MP3 Players in Prisons
If you work in or closely with the corrections industry, or if you happen to be a fan of Prison Break or Oz television series, you probably know the litany of items in a jail cell: bars, locks, beds, sinks, latrines, lock boxes, and MP3 players.

MP3 players? Yep.

According to a recent article by Spin Magazine, those little devices that turned the music industry upside down and killed off CDs are slowly making their way into correctional facilities and into the hands of inmates. In fact, the article reports that between 15-30 percent of those incarcerated at the Idaho Correctional Institution in Orofino, a facility featured in the article, have the devices. The players are “electronically imprinted with the name of the inmate who bought it” to deter theft, and songs are stored in centralized systems called “Music Wardens,” according to the article.

“They’re a really good babysitter”

Allowing prisoners to have luxuries such as MP3 players is likely to stir up controversy as the trend inevitably becomes more prevalent in correctional facilities. But as sources in the article point out, the tiny music players benefit correctional facilities because:

  • Officials control the music – Songs are pre-approved and music that contains messages of gang activity, violence or racism is not allowed.
  • Inmates are occupied – Players function somewhat like a “babysitter” and keep inmates’ “minds from running and maybe creating some chaos.”
  • Environment is safer – CDs can be broken and used as weapons, and parts from cassette players can be used in tattooing.
  • They decrease contraband – CDs and cassettes are mailed in from outside sources and this can be a method for importing drugs and other illegal items.

“10 years behind”

MP3 players are nothing new. The first of these devices was launched in the late 1990s and the players quickly grew in popularity as iPods, Zunes and other players transformed the experience of listening to music. But as Brian Wittrup, operations manager for the Department of Rehabilitation and Corrections in Ohio, point outs in the article: “a good rule of thumb is that prisons are usually about ten years behind regular society when it comes to technology.”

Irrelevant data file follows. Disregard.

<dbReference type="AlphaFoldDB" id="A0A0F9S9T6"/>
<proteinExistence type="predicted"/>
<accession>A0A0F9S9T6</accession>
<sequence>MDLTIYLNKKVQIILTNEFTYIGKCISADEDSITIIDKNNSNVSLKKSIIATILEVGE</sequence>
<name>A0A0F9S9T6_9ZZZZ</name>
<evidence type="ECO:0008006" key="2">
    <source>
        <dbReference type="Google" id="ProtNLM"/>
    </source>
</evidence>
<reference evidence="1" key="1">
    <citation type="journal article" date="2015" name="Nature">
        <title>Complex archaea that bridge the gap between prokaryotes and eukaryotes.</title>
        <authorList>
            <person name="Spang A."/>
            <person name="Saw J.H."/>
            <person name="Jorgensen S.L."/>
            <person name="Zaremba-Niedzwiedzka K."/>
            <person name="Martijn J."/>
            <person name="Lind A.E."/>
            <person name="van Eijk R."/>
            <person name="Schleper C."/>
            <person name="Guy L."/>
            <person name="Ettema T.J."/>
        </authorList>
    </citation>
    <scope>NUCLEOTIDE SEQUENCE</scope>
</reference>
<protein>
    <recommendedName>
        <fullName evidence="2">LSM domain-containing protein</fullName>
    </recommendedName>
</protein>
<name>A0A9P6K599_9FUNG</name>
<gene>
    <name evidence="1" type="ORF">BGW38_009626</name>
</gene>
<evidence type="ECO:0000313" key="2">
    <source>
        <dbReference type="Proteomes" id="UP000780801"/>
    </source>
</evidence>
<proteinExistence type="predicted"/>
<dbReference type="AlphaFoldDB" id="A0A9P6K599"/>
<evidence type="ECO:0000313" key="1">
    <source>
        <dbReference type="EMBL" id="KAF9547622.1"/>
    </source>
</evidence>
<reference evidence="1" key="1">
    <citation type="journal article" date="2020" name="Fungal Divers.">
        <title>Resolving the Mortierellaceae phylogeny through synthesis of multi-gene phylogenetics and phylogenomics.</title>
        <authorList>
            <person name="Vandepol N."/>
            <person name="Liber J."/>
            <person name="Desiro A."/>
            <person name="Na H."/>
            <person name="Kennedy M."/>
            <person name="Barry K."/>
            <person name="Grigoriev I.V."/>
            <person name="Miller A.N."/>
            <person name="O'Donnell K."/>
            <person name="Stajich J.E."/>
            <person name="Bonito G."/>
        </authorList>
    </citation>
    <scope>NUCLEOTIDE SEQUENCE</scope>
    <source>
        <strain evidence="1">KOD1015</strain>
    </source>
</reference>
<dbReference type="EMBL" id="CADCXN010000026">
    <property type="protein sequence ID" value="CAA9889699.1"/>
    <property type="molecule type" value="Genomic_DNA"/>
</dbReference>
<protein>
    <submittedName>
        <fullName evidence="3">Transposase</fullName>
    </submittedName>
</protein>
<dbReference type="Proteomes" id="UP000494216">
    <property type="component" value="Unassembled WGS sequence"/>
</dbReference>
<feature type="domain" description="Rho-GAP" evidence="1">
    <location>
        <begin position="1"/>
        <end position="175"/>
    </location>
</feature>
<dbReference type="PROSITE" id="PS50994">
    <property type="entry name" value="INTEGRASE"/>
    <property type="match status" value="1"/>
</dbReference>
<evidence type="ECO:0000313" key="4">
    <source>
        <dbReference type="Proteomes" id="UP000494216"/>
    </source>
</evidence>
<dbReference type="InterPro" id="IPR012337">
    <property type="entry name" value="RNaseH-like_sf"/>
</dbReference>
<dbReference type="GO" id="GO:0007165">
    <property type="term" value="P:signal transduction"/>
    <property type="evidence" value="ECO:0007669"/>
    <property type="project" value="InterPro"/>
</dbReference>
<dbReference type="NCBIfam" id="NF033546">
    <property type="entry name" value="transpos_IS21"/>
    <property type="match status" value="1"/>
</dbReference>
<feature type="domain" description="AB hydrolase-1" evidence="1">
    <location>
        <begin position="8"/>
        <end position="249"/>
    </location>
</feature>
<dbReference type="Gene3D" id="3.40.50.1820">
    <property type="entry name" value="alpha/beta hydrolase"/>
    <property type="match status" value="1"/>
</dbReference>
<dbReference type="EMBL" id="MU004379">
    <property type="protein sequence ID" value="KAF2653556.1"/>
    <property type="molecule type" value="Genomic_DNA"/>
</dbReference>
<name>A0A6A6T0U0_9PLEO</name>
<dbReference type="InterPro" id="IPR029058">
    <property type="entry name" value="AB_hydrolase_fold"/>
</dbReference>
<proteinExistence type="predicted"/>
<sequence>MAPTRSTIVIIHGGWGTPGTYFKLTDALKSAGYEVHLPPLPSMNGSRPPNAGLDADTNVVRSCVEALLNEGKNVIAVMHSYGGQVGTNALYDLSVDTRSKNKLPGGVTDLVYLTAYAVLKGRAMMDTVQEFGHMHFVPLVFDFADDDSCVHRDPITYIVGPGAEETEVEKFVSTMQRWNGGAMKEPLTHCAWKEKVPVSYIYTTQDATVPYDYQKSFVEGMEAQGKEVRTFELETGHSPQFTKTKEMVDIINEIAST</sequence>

That’s not to say that correctional facilities have completely shunned technology. Recently, many prisons across the nation have embraced video visitations, a digital process where inmates can visit with families and other people remotely. Proponents of this technology say these kinds of visitations are a positive addition to prisons because:

  • Inmates who are located far from their homes can visit more frequently with their families.
  • For children, video visitations can eliminate the trauma associated with visiting a correctional facility.
  • Prisons can decrease spending and keep facilities safer since in-person visitation requires extensive manpower to transfer inmates and is sometimes the source of contraband transfer.

Looking forward

Will prisoners get their own version of Siri in the coming years – giving them a digital persona to converse with like those who have an iPhone? If correctional facilities are truly 10 years behind, it’s hard to say what inmates will have access to in the year 2023.

What we do know is that technology will march forward. Google Glass gives users a wealth of digital experiences from a small device attached to eyeglasses. Cars will soon drive themselves. And more than 50 percent of mobile users currently have a smartphone.

What we also know is that if video visitations and MP3 players in prisons indicate anything, it is that correctional officials will be looking to technology to make facilities run more efficiently, and those of us who supply them with products need to look to the cutting edge and seek opportunities to help them make this happen.

Dustin Coleman is a brand journalist for Norix Furniture and a contributor to the Safe Environments blog.